JOE'S WELDING (aka jp2code)
I am at heart an arc welder, but I spend most of my time these days building software – so I guess you could say that I weld code.
Since the website is already in place, that's what I'll stick with for now.
For about 5 years, I had a mobile welding operation that I used to moonlight on the side with. Let me give you some of what I learned as a part time welder.
- First, the people who hire you are going to be the ones who don't want to hire a professional welder
Professional welders are going to charge more and want their money in a timely fashion. Those
who come to you either don't have the money or haven't been paying their welder in a timely fashion. They
will not offer to pay you any more for working in 113 degree temperature out in the middle of a parking lot
or even offer to bring you any water. Hell, they'll leave and you'll be out in the middle of the sun by
yourself all day working on a bed that is suspended above your head by nothing more than an old fence post.
- Next, the people who hire you will come to you with jobs they can't get done somewhere else.
I've welded on lots of truck frames, hydraulic cylinders, fuel tanks, etc. They don't give a
hoot if you blow yourself to bits out there or if your weld job breaks and kills someone else. They just
want the job done. If it isn't safe or if you can't find a safe way to do it, you will need to know how
to tell and when to tell them, "No." You could easily kill yourself or have a patch job of yours kill someone
else, and they will point the finger at you.
- Finally, the people who hire you will come to you because you are cheaper than a professional welder.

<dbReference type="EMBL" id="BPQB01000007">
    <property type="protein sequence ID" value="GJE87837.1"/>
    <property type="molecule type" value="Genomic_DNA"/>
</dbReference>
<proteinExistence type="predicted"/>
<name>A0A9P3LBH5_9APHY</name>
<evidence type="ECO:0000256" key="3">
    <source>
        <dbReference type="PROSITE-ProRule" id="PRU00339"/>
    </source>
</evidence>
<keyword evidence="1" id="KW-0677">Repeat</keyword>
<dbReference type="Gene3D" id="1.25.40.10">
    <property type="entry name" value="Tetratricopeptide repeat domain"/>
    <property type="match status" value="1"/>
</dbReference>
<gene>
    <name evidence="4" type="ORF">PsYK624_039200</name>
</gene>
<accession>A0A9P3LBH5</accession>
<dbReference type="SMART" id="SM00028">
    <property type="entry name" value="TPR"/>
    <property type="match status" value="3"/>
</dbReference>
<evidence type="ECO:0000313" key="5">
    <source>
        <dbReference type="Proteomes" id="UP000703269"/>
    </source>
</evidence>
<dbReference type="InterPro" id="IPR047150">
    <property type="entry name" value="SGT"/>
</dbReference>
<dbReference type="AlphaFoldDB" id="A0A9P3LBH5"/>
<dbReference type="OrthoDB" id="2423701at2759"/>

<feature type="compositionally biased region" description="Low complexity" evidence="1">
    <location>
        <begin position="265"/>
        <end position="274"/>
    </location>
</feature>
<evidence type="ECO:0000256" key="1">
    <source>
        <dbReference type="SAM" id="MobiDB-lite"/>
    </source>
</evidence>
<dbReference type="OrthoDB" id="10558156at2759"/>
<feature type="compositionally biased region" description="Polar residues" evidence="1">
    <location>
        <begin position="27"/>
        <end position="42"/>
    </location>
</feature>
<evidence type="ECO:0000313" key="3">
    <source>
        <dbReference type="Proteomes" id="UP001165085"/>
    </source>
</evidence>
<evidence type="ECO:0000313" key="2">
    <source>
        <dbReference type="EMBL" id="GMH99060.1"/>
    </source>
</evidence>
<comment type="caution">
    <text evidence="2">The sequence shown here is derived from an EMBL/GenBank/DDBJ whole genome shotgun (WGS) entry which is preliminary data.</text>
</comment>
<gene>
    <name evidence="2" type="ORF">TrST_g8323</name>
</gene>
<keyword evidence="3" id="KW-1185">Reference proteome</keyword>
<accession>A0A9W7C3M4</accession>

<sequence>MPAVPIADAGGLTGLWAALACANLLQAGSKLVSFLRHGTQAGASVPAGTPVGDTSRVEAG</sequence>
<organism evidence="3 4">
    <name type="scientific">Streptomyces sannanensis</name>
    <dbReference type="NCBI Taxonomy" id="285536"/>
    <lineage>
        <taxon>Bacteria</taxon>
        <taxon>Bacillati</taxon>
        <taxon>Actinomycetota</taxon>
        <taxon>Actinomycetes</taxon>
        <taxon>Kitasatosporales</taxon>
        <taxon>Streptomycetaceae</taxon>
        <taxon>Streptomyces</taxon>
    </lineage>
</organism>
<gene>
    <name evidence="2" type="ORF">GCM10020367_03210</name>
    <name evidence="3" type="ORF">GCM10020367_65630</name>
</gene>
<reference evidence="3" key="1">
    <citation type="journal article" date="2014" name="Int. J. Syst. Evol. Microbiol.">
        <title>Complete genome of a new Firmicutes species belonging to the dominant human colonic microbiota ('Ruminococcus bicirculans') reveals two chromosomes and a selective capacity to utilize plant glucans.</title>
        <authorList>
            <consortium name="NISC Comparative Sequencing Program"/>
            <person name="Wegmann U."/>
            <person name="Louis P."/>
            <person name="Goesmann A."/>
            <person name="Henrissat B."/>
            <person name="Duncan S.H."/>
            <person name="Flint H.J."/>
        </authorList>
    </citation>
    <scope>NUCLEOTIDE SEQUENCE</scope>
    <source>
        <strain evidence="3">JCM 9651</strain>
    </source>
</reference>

I know this sounds a lot like the first point, but there is a subtle difference here: If they
don't have the money to hire a professional welder, you will likely find them never paying their bill. Most
of the time, I never heard from customers I did work for until it was time for the next job. At that time,
I'd point out that they never paid for the last job, and that's when they'd show up with the money for the
job 2 weeks or 6 months ago. If I forgot or didn't have good records, I was S.O.L. I got to where I knew I
would never get paid for a job until the next job came up.
Since having my son 2 years ago, I've told the group of truckers I used to work for that I sold my rig, and I haven't been beating the path for more work. Occasionally, I'll get a call from a local farmer that needs some help, and I may or may not take it depending on how he makes it sound over the phone.
I love to weld and I love what I produce when I weld, but I'm not going to kill myself and my boy's daddy for a bunch of low life people that don't care about what happens to me.
That was my experience in the industry. Yours could be different.